Teaching with style: Physics to stake your life on

by Stephanie Chasteen on June 29, 2011

A friend just sent me this YouTube video, and I show it here as an example of how lecture can be used to utmost effectiveness.  A bit of showmanship, a memorable experiment, and crystal clear explanations:

What strikes me is that this instructor has got this class in the palm of his hand. Not just because he does this wonderfully classic experiment with a bit of the magician’s flair, but because he knows just what he wants to show them — and why — at each moment.  He doesn’t let the ball swing unless he is demonstrating something specific — the breaking of the glass pane, or the place to which it will return (his chin) at the end of the swing. He sets up the demonstration with some description of how mechanical energy relates to everyday life, giving students a common referent on which to hang their understanding of his unfolding explanations.  He language is sparse, without wasted words and rambling.  And he is supremely confident of his role in the class, masterfully directing the action and using his voice and body to direct the students’ attention.

How does someone learn all those skills???


Alom Shaha June 29, 2011 at 8:50 am

You might find this alternative view of Lewin’s lectures interesting: http://fnoschese.wordpress.com/2011/02/21/pt-pseudoteaching-mit-physics/

Peter Lyons June 29, 2011 at 2:41 pm

I saw an old Mr. Wizard episode where he does this except he makes one of the kids stand there instead of himself!

Micah S July 3, 2011 at 4:17 pm

Seconding the strong possibility of pseudoteaching. My students got a lot from the Energy Skate Park simulation from PhET: http://phet.colorado.edu/en/simulation/energy-skate-park

Stephanie Chasteen July 8, 2011 at 4:17 am

Thanks, Alom and Micah, for pointing out the pseudoteaching posts to me — Frank had directed me to those when that discussion was in progress, and I was swamped and didn’t get a chance to look.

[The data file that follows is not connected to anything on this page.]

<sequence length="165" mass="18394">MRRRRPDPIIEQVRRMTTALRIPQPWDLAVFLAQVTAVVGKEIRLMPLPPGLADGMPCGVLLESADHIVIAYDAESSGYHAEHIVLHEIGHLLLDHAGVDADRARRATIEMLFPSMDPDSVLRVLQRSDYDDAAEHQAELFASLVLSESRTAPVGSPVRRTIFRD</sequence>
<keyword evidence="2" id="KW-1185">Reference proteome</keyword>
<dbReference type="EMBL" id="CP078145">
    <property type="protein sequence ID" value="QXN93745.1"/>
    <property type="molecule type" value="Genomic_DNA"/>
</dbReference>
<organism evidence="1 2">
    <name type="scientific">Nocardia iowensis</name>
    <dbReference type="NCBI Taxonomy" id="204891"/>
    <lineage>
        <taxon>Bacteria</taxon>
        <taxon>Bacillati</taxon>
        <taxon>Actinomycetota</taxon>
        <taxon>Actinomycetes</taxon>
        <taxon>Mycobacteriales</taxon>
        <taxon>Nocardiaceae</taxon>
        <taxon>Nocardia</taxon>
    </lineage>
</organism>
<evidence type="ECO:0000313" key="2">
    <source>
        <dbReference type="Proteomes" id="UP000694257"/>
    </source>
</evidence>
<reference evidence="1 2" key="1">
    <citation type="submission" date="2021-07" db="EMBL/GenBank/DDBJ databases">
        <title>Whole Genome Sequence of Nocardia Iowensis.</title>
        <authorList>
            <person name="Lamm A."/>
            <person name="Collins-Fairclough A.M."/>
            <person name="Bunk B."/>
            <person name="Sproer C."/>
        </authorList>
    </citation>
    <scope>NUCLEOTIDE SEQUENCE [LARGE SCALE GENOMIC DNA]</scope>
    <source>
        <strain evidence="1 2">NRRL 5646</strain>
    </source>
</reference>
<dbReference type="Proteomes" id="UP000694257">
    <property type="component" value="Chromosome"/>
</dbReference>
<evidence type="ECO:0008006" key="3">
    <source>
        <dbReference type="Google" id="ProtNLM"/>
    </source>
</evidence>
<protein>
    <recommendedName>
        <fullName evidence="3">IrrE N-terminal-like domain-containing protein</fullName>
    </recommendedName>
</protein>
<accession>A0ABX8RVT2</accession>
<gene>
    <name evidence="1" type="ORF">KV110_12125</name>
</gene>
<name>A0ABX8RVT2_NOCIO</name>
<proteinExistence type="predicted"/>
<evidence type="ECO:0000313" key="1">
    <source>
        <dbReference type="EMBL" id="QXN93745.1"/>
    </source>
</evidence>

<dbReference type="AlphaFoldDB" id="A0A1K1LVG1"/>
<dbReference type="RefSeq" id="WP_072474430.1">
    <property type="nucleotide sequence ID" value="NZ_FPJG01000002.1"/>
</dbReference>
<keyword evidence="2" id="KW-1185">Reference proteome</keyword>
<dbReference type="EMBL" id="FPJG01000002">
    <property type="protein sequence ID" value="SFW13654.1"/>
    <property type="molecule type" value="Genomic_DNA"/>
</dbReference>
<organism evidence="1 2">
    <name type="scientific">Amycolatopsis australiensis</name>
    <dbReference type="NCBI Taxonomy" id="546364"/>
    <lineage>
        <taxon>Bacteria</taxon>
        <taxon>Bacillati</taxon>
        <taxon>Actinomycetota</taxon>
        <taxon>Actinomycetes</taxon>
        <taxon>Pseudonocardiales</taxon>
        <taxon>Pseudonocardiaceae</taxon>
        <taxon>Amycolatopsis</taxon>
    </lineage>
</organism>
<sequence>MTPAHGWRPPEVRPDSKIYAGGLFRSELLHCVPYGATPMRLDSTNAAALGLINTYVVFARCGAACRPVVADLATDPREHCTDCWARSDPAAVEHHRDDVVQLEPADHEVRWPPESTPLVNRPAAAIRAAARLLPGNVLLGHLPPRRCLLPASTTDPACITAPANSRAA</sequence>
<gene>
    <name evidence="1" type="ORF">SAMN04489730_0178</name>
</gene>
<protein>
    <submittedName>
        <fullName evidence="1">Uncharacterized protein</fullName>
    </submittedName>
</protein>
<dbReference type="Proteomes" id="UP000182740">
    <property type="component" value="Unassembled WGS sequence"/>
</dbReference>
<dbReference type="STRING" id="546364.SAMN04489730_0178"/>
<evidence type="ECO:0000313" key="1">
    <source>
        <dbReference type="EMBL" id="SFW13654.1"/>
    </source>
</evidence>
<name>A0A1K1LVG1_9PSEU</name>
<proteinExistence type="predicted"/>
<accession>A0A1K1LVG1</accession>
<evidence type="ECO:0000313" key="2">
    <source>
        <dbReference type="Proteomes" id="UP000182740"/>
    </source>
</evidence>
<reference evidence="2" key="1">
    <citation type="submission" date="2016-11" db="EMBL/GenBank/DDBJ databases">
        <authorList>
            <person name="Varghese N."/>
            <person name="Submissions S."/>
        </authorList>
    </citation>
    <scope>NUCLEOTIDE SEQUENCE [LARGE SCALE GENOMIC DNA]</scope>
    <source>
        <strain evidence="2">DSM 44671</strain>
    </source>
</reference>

I like the definition of pseudoteaching, and can definitely agree that Lewin’s lectures (from what I see) fit that definition. Though it’s hard for me to say from this one snippet what else is happening in his lecture, from the Nochese post it suggests that student learning gains are low in his lecture, as is student engagement.

What this says to me is that brilliant lecture is insufficient, but not that it is unimportant. I point you to my previous posts on a Time for Telling — http://blog.sciencegeekgirl.com/2008/10/10/a-time-for-telling/. This embodies my current philosophy on the role of lecture. I believe that there is a role for brilliant lecture, but it is *after* students have had a chance to wrestle with the ideas. This creates a “time for telling”, where the clear expert explanation and orchestrated demonstration makes sense to the attentive student.

So, thanks dear readers, for keeping me honest and making me think more critically about Lewin’s lectures. But I do think that such good lecturing has its place. I wonder how Lewin would compare to a less skilled lecturer if each did an interactive activity before the lecture portion?

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